A recent survey has revealed the main reasons why teachers are leaving the profession, and the careers they move onto once they have made the switch. The survey also revealed that workload and bureaucracy are the top reasons why teachers leave, followed by bullying behaviours, and poor school leadership all adding to the burden of many. A lack of a sensible work-life balance and stress were also cited as the top reasons for why teachers decide to leave.
Here are some of the top reasons why teachers quit the jobs they once loved:
1. Challenging work conditions
According to the survey, nearly two-thirds of the interviewed feel their jobs are always or often stressful—roughly double the rates of stress experienced by the general workforce.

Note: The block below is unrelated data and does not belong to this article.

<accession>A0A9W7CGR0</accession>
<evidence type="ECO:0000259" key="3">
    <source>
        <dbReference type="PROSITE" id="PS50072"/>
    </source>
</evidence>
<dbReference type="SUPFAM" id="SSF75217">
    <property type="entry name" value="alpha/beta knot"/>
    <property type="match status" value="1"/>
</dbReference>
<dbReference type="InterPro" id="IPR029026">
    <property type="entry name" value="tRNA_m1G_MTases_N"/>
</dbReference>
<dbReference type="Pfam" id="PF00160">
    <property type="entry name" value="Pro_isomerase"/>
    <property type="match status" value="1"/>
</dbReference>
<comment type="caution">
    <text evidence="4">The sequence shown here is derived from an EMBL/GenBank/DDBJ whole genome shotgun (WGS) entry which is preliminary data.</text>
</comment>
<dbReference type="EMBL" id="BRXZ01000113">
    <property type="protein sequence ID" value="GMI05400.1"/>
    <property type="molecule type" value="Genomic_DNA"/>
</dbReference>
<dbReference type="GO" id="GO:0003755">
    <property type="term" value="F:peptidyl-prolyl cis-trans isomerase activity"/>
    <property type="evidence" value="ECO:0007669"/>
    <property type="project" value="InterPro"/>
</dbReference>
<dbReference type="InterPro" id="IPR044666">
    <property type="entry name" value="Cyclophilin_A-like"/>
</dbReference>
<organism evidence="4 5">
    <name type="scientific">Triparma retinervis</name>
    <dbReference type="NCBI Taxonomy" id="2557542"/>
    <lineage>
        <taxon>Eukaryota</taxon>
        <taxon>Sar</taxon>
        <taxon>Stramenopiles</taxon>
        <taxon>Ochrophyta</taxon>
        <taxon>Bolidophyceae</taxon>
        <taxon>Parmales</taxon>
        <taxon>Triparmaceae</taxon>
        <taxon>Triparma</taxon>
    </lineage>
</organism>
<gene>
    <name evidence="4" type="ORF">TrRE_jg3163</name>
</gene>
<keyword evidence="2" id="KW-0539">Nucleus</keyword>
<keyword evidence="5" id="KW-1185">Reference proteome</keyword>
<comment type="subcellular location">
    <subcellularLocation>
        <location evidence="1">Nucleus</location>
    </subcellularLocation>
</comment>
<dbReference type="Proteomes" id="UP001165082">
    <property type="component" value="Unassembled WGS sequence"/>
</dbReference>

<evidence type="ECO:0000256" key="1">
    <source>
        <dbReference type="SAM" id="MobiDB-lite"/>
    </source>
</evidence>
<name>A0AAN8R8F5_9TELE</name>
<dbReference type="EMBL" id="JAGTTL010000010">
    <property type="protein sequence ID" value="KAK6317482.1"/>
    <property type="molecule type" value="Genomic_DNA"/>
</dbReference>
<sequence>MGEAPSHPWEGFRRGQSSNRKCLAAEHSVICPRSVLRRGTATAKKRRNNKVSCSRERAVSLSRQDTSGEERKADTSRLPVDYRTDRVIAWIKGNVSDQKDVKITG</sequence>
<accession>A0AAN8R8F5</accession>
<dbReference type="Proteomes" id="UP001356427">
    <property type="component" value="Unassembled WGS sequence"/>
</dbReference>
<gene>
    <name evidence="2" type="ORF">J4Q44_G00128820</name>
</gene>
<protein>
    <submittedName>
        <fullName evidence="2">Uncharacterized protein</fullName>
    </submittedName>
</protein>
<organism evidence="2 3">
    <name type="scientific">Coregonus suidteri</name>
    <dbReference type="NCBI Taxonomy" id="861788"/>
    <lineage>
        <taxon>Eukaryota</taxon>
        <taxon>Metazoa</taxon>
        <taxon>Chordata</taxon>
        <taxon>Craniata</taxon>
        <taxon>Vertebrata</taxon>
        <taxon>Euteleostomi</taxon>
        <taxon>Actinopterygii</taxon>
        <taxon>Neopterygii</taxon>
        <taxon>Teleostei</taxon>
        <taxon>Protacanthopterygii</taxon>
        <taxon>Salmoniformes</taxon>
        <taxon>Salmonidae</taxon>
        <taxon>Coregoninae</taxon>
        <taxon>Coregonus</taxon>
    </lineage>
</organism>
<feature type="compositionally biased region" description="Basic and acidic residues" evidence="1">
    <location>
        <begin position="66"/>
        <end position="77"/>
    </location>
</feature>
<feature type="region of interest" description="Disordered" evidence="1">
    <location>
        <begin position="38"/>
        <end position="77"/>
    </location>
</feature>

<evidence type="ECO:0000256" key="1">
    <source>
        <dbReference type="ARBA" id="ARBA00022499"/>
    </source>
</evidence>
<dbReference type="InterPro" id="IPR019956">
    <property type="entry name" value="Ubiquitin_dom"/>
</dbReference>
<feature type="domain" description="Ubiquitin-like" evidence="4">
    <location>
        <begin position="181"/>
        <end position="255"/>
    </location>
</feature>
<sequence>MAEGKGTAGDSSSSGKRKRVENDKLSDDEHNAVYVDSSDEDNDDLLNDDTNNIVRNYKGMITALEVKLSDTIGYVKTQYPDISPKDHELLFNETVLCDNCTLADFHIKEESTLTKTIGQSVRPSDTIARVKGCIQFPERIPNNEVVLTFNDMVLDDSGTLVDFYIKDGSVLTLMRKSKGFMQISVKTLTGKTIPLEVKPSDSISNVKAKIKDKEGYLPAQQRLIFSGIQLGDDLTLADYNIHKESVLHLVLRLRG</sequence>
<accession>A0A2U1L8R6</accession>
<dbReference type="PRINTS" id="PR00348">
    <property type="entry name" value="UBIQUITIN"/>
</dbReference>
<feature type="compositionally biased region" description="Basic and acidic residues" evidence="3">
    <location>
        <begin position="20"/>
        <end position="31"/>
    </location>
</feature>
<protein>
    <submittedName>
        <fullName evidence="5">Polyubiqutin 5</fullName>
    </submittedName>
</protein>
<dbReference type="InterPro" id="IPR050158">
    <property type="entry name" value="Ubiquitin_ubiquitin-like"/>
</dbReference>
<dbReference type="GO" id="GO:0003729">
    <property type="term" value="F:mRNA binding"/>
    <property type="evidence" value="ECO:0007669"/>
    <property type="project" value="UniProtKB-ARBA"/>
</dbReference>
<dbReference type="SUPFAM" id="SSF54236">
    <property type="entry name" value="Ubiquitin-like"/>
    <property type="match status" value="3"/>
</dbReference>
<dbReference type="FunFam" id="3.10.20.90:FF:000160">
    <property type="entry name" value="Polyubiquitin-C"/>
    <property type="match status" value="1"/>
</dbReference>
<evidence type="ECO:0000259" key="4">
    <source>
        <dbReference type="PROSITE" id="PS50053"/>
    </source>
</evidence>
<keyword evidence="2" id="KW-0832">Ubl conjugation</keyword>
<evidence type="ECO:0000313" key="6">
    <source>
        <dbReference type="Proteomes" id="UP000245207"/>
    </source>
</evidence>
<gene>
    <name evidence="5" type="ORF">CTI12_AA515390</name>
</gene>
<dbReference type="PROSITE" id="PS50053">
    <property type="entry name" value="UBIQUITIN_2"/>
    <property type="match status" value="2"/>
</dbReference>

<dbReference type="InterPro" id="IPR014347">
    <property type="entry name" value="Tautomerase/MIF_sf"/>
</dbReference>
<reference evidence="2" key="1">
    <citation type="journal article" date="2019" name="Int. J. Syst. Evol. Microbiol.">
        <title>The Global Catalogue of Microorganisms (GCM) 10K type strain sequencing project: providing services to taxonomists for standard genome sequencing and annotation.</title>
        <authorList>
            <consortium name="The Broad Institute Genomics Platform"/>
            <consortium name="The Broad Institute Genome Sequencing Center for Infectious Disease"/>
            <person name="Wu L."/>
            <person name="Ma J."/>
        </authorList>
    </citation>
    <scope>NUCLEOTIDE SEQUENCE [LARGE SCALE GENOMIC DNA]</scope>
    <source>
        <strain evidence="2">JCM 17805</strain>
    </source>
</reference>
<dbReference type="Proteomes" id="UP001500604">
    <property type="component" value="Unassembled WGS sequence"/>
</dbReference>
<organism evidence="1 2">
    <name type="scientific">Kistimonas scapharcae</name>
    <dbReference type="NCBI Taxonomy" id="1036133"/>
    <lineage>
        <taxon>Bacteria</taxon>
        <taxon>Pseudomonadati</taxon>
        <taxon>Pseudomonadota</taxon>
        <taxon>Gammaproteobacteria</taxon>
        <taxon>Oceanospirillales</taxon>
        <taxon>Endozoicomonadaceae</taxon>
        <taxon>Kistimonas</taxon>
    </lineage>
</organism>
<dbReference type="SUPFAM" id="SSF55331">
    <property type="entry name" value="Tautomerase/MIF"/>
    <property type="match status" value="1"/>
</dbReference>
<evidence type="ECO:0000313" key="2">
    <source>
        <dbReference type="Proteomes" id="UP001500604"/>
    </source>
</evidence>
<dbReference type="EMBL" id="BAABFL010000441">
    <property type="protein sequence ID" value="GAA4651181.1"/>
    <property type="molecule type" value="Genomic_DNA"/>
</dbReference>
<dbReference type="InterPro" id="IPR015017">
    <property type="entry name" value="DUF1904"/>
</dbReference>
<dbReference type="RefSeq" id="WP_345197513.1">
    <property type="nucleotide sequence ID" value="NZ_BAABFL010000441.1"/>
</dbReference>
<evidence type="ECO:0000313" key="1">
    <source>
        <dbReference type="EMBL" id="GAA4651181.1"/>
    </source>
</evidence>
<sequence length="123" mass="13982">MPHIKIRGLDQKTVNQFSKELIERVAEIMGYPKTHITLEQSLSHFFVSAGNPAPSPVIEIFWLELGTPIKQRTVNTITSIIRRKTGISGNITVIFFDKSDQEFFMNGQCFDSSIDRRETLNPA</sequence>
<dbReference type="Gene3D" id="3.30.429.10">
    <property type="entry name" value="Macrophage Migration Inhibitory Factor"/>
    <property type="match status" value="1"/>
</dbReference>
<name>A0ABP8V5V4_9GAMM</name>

Sandra M. tells us, “Educators are bombarded with paperwork, ridiculous curriculum, and lack of time along with unrealistic expectations.” Joan F. agrees, citing a laundry list of complaints. “Unmanageable class size, lack of materials, crappy building conditions, working 10-15 hour days and weekends, ineffective administrators, frivolous meetings and regulations, no support for discipline problems, etc.”
Being a new teacher can be especially overwhelming. Without the proper support, it’s tough to make a go of it. Clarissa S. quit her first teaching job after just two months. She blames the “inadequate preparation by administration and school board for the school year, the challenging working conditions and unrealistic expectations for first-year teachers.” Another newcomer, Cristina M., found herself frustrated working on contract and credited her departure to “difficulty securing permanent employment.” Continue reading “Why teachers quit teaching”